One thing that might help your understanding of the foregoing is; If you see and compare C major and C melodic minor scales, there is in fact only one note differentiating the two: major 3rd and minor 3rd.

In fact, there are several ways to explain why the major key has been set as the standard, including the one I selected for the most concise details I can give. You can explore further into this matter, but roughly, the conclusion is, the major scale is best facilitated for both melody and harmony.

If you have the 5th circle at hand and go around 5th down from B seven times, it will give you B, E, A, D, G, C, and F, which are all the constituents of C major scale. And this is how those notes are gravitated acoustically, ending up with F instead of C, because the motion of perfect 5th down is considered to be the strongest gravity in terms of the acoustics, as you see the 2nd overtone is the 5th of the acoustic root.

[ADD] This means that, if two notes, B and E for example, are played simultaneously or in a series, our ears will follow the law of acoustics and tend to assume, E may be more likely to be the root, because E is fifth down from B. (The gravity works regardless of any inversion or compound of the perfect 5th, so that the gravity kicks in as long as they are B and E.) So if a tune consists of B, E, A, D, G, C, and F and nothing else, being played in any order, our ears would try to follow this acoustic "gravity". As you see, we get down 5th from B to E, E to A...and likewise to F, and then find F cannot go any further down 5th, because there is no Bb included in the constituents. Then, F should be the very bottom (i.e. acoustic root of the group of 7 notes).

So if you follow the acoustic gravity, the key should be set to F, if the seven notes (B, E, A, D, G, C, and F) are played in a composition. This might be a complicated concept, but you will see what it means over a little longer duration of time thinking about it.

But that's not the case as we all know. It is referred instead to as C major with C as the "key".

This is because of the harmonic reason, being, the famous "tritone" between B and F resolving to C and E. Therefore, they found that, if the set of seven notes (B, E, A, D, G, C, and F) are presented, it is better to set C as the "key" for harmonic functionality purpose.

You can explore more about these things in some web resources.

I would also recommend to explore about "Tetracord", which can be considered to see why major mode is preferred to minor mode.

Anyways, thus C major key has been set as the standard, and all the other modes are compared to the C major scale. So for example, C natural minor is represented with 1, 2, b3, 4, 5, b6, and b7, while C Lydian is represented with 1, 2, 3, #4, 5, 6, and 7 and so on and so forth.

I hope this helps you.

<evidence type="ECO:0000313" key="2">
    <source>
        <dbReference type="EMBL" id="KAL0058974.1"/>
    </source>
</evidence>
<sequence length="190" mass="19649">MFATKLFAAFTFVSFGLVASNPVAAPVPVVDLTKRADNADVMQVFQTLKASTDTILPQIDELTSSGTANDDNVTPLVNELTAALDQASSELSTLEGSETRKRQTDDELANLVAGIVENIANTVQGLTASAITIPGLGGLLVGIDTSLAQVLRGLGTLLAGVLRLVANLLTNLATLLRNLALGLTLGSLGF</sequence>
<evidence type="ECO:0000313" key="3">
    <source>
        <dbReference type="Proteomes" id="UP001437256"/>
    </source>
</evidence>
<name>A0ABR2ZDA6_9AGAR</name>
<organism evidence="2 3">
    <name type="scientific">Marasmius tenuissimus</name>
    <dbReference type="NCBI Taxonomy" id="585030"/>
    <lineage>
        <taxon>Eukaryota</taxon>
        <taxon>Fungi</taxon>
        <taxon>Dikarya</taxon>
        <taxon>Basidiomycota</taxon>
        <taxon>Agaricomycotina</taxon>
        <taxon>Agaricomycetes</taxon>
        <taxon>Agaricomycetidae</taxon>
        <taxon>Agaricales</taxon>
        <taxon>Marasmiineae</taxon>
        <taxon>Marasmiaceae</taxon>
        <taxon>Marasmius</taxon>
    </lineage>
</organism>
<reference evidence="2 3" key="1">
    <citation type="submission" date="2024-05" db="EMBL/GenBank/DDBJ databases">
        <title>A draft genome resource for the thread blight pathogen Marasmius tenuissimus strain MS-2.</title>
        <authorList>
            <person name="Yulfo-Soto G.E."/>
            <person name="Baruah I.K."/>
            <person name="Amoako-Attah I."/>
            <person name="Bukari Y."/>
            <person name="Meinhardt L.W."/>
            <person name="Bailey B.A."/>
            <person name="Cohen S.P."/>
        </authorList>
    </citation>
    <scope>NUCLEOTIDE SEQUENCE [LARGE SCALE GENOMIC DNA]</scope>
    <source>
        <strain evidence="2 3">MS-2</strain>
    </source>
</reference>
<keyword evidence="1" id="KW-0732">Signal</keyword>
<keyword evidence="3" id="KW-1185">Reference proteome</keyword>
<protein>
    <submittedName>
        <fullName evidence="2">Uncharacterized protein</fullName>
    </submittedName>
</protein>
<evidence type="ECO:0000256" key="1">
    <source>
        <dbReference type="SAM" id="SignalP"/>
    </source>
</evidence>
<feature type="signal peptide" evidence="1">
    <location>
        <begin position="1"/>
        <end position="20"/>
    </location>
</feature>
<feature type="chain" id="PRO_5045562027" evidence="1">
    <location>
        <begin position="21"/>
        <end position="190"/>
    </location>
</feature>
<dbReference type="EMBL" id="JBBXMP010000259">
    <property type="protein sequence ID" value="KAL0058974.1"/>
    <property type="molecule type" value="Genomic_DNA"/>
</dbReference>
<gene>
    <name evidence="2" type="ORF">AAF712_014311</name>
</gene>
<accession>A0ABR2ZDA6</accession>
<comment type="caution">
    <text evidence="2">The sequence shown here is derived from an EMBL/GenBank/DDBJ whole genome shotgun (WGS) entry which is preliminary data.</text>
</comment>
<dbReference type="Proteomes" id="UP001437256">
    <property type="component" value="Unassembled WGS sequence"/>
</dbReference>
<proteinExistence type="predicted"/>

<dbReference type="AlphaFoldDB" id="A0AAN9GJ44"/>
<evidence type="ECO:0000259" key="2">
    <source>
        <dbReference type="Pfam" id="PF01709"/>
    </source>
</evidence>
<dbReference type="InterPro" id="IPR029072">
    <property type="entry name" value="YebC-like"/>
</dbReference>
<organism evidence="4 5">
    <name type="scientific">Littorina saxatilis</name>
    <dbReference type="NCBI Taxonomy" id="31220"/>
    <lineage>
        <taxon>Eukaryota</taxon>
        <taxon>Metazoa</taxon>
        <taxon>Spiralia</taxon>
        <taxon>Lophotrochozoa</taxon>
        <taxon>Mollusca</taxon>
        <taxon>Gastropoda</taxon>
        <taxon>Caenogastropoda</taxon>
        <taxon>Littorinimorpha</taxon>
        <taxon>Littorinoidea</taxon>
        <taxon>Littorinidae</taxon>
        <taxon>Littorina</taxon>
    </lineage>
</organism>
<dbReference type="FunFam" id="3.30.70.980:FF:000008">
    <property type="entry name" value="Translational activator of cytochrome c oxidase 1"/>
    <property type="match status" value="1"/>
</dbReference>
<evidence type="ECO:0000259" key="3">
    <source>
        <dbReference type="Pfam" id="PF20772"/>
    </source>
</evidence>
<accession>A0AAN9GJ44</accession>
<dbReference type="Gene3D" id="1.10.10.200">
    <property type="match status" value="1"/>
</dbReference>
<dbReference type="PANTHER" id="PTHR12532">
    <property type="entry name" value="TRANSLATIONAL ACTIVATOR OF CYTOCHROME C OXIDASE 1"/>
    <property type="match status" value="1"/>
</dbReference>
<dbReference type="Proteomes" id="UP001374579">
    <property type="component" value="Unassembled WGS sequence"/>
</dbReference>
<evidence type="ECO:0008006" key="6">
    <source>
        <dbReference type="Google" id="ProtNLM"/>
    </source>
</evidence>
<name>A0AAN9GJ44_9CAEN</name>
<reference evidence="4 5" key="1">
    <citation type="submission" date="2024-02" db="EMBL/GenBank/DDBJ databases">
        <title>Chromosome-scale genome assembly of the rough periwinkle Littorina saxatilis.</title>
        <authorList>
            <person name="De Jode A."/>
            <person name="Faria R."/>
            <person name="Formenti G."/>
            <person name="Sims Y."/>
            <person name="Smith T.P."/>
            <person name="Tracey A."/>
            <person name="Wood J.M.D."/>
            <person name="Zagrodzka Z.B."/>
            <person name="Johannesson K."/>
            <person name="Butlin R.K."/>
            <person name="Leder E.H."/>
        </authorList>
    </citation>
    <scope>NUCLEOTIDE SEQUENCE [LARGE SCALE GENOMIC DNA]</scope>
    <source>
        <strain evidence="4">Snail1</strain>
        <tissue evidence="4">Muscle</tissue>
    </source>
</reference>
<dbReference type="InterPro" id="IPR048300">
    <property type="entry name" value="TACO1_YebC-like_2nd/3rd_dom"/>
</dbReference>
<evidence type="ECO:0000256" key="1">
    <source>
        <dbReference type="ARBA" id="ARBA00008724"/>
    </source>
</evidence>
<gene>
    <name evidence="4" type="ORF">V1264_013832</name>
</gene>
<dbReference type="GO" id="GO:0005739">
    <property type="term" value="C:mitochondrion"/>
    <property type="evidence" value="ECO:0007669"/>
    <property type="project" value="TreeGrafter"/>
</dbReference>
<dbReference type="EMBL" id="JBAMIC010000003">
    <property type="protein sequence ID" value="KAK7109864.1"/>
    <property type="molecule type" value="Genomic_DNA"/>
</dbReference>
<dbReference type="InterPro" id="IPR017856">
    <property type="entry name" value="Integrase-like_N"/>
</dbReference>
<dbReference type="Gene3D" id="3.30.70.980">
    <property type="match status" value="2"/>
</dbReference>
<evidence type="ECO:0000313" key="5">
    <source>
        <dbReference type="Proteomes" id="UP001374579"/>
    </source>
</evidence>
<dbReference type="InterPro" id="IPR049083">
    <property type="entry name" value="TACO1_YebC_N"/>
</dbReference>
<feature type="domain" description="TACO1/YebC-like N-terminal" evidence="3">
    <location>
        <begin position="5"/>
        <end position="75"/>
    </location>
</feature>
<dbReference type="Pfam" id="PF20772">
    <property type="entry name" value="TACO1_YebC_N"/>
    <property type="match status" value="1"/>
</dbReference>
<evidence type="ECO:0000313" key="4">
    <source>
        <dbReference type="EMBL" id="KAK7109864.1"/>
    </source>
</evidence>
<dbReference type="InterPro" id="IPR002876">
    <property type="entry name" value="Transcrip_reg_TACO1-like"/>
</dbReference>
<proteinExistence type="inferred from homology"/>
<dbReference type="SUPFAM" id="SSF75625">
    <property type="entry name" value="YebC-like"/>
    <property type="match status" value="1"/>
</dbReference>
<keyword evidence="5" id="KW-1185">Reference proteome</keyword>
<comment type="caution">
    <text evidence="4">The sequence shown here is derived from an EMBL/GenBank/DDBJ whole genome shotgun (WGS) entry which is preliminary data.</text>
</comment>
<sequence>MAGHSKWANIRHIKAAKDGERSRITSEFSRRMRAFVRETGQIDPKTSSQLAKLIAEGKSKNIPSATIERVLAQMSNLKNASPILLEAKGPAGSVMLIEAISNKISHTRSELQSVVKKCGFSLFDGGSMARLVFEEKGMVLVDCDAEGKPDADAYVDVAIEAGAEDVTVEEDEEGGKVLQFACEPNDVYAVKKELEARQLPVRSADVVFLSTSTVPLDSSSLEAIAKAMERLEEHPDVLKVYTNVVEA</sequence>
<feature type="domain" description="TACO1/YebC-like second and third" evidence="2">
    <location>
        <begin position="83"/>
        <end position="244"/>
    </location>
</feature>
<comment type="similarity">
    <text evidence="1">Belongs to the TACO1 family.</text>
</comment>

VasquezBob
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Re: Formula for harmonized triads of the minor scale

Post by VasquezBob » Wed Sep 11, 2019 9:12 pm

Tonit wrote:
Wed Sep 11, 2019 12:22 am
VasquezBob wrote:
Tue Sep 10, 2019 11:32 pm
musikai wrote:
Tue Sep 10, 2019 11:26 am


The problem is that the formular is stated with respect to the C-Major scale, then this is made into a c-minor scale and only there the b appear like in the formular.
i-ii°-bIII-iv-v-bVI-bVII

I think the formular just shouldn't mix things up, but should better be based directly on a minor scale:
i-ii°-III-iv-v-VI-VII
Major-Minor Scale_0001.png
Thank you for the response and explanation. I still don't know why any minor scale should be based on a major scale that has the same tonic, namely, "C" in the case above. Minor scales are extensions of related major scales and they carry the same accidentals (where appropriate); added accidentals being included for harmonic and melodic minor scales, q.v. That's why I thought that the approach might be for a different type of scales. Anyway, thanks again.
That in fact is a good question.

There appears to be more than one path to get at the answer. To address the question of where do all the flats (b's) come from, one just needs to go from "C minor" to its relative major which is "E" but, which E? The E major on the sharp side or the flat side of the signature chart? Well, if E is the tonic and F is the supertonic, then, E must be flat; if we are to apply the whole tone, whole tone, half tone to the upper and lower tetrachords. Now, one can either look-up Eb major or write it out and one will find that "E, A, and B" are flat and that's from where all the flats descend (pardon the play on words). Just an aside: sometimes it's easier to "see" the answer when one applies the musical alphabet rather than using Roman numerals, q.v., but, to each his/her own.